NASA issued a strong statement on July 7 criticizing Russia’s federal space agency Roscosmos for using the International Space Station to promote its invasion of Ukraine. This statement also marked a departure from the agency’s previous approach of focusing on continued collaboration despite the war.
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NASA “strongly rebuked” Russia for its political activity on the space station in connection with its ongoing invasion of Ukraine. The brief statement made no mention of the incident that led to it.
“NASA strongly rebukes Russia using the International Space Station for political purposes to support its war against Ukraine, which is fundamentally inconsistent with the station’s primary function among the 15 international participating countries to advance science and develop technology for peaceful purposes,” the agency said.
The statement appears to be in reply to photos that the Russian space agency Roscosmos released on July 4 showing the three Russian cosmonauts on the station holding flags of the self-declared Donetsk People’s Republic and Luhansk People’s Republic.
These are areas of eastern Ukraine that are under the control of Russian forces, but only Russia and Syria recognize their independence. The three Russian astronauts are Sergey Korsakov, Oleg Artemyev and Denis Matveev.
The flags were flown to mark Lysychansk, the final city in Luhansk, occupied by Russian forces. The agency, along with the cosmonauts on board the station, congratulated the Luhansk People’s Republic government on capturing the city, according to a Roscosmos statement published on the social media platform Telegram.
The NASA statement contrasts with its earlier attempts to downplay the impact of the war on the ISS partnership in public. NASA leadership in the past said that the former Soviet Union and Russia had a long-standing collaboration in spaceflight that dates back to the Cold War.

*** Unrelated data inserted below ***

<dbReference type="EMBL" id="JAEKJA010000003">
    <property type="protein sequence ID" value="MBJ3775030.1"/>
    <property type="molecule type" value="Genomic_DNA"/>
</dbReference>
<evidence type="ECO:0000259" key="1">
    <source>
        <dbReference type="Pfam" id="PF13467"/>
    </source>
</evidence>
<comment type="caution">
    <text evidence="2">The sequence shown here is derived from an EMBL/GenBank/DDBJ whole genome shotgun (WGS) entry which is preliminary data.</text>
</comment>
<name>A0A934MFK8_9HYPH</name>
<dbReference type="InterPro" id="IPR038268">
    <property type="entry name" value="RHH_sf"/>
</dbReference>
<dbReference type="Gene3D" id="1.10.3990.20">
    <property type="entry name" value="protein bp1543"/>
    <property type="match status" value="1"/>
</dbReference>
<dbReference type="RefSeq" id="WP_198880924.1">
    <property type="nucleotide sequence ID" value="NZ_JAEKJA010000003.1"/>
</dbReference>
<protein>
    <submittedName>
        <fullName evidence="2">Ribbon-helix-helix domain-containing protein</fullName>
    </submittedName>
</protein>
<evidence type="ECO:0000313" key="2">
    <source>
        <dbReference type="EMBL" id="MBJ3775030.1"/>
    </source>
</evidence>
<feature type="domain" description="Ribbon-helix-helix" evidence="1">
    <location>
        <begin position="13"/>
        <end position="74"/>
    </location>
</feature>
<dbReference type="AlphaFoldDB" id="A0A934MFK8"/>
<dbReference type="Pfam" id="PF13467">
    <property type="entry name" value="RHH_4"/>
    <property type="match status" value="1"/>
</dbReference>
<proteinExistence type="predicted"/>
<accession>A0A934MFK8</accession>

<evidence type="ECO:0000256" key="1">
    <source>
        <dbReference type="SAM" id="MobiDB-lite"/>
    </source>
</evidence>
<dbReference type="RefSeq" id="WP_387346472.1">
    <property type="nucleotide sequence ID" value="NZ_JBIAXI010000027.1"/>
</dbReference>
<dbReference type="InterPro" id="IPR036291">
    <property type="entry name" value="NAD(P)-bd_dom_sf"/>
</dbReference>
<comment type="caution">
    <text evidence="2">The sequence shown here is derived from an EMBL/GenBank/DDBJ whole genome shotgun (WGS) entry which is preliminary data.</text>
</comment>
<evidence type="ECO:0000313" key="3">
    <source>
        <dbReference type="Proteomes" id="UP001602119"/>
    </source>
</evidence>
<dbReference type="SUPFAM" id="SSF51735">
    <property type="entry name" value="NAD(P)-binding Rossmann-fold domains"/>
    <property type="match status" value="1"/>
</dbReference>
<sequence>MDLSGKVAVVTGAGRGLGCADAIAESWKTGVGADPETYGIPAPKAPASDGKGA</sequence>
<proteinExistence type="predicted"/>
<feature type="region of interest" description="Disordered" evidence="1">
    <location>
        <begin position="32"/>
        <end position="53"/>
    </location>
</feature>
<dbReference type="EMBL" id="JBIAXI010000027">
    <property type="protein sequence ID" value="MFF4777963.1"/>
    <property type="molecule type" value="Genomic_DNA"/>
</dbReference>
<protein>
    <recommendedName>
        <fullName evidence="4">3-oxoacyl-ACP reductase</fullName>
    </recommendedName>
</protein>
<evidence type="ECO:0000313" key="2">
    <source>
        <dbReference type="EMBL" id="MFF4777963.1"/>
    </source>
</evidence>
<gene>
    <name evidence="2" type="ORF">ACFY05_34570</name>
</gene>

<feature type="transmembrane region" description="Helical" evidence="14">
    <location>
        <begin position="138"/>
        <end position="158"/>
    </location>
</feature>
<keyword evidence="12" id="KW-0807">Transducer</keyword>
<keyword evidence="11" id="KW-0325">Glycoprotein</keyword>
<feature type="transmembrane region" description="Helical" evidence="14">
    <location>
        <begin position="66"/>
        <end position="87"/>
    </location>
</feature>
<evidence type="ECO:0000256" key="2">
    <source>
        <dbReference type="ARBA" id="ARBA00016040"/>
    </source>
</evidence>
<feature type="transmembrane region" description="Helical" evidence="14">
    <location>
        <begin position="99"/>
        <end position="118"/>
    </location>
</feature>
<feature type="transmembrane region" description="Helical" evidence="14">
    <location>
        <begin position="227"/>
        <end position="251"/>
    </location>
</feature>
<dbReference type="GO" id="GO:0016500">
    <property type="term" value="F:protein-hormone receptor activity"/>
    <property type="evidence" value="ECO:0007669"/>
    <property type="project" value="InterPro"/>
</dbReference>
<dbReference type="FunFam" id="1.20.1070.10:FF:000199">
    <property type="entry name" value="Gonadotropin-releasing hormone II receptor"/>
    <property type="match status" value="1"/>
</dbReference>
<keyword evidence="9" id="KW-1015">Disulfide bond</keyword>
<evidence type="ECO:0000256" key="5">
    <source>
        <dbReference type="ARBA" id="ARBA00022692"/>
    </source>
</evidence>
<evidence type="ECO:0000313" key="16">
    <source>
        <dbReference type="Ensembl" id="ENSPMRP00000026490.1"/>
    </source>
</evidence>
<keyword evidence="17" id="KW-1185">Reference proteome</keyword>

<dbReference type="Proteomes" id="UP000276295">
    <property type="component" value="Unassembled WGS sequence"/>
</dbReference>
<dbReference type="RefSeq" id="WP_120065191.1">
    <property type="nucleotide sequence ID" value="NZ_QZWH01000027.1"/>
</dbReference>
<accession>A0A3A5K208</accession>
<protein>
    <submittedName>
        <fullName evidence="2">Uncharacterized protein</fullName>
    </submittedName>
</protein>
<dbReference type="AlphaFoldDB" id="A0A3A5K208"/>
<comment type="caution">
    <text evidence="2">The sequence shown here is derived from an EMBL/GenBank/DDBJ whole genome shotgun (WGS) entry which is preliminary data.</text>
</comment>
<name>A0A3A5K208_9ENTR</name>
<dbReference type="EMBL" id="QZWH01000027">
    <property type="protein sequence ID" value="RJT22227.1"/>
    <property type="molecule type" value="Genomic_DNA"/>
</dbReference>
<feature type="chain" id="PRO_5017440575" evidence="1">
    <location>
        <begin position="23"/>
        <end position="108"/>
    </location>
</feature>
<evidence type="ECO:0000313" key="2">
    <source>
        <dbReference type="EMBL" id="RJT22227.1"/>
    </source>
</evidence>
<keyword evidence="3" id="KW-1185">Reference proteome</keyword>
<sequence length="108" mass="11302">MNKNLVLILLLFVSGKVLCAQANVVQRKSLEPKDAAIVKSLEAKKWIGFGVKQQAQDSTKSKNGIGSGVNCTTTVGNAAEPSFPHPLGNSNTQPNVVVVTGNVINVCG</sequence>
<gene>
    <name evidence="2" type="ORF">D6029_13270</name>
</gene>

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“On the station are Russian cosmonauts and American astronauts, and they are all very professional. The relationship between the mission control in Houston and in Moscow is very professional,” NASA Administrator Bill Nelson on June 15 said during a press conference.
“Despite the tragedies that are occurring in Ukraine by President Putin, the fact is that the international partnership is solid when it comes to the civilian space program,” he added.
Meanwhile, the European Space Agency (ESA) director-general, Josef Aschbacher, also chastised Roscosmos, posting on Twitter on July 8 that “it is unacceptable that the ISS becomes a platform to play out the political or humanitarian crises happening on the ground.”
It is unacceptable that the ISS becomes a platform to play out the political or humanitarian crises happening on the ground. The purpose of the ISS is to conduct research & prepare us for deeper exploration. It must remain a symbol of peace and inspiration https://t.co/eGN1muS43H
— Josef Aschbacher (@AschbacherJosef) July 8, 2022
“The purpose of the ISS is to conduct research & prepare us for deeper exploration. It must remain a symbol of peace and inspiration,” the ESA chief added.
Similarly, the Canadian Space Agency issued a statement via email, stating: “The International Space Station partners continue to work together to advance space science and technology for the benefit of all humanity. That said, the Canadian Space Agency joins NASA in rebuking Russia for using the International Space Station, a beacon of peaceful cooperation, for political purposes to support its illegal war against Ukraine.”
Impact on International Space Station
Whether this incident will have a long-term impact on ISS cooperation is unknown. The seat-barter agreement between NASA and Roscosmos, which would allow American astronauts to fly on Soyuz spacecraft while Russian cosmonauts would travel on commercial crew spacecraft, has not yet been finalized.
Dmitry Rogozin, the head of Roscosmos, stated in a different Telegram post on July 6 that he anticipated having a final version of the agreement in one to two weeks.
On July 21, Artemyev and Samantha Cristoforetti of the European Space Agency are expected to conduct a spacewalk from the Russian section of the International Space Station. These two are expected to work on a European robotic arm on the station’s Nauka module.
Unfortunately, since Russia’s invasion of Ukraine, the Russian space agency has consistently engaged in campaigns like this one. Dmitry Rogozin, the head of Roscosmos, has made a number of controversial public comments that have been interpreted as threats to end Russia’s participation in the ISS program.
Russia had also removed foreign flags from a Soyuz rocket carrying internet satellites. That launch was canceled since the London-based OneWeb refused to abide by Rogozin’s requirement that the satellites not be used for military purposes.
Earlier, a NASA astronaut had disclosed escalating tensions with Russian cosmonauts on board the International Space Station (ISS).
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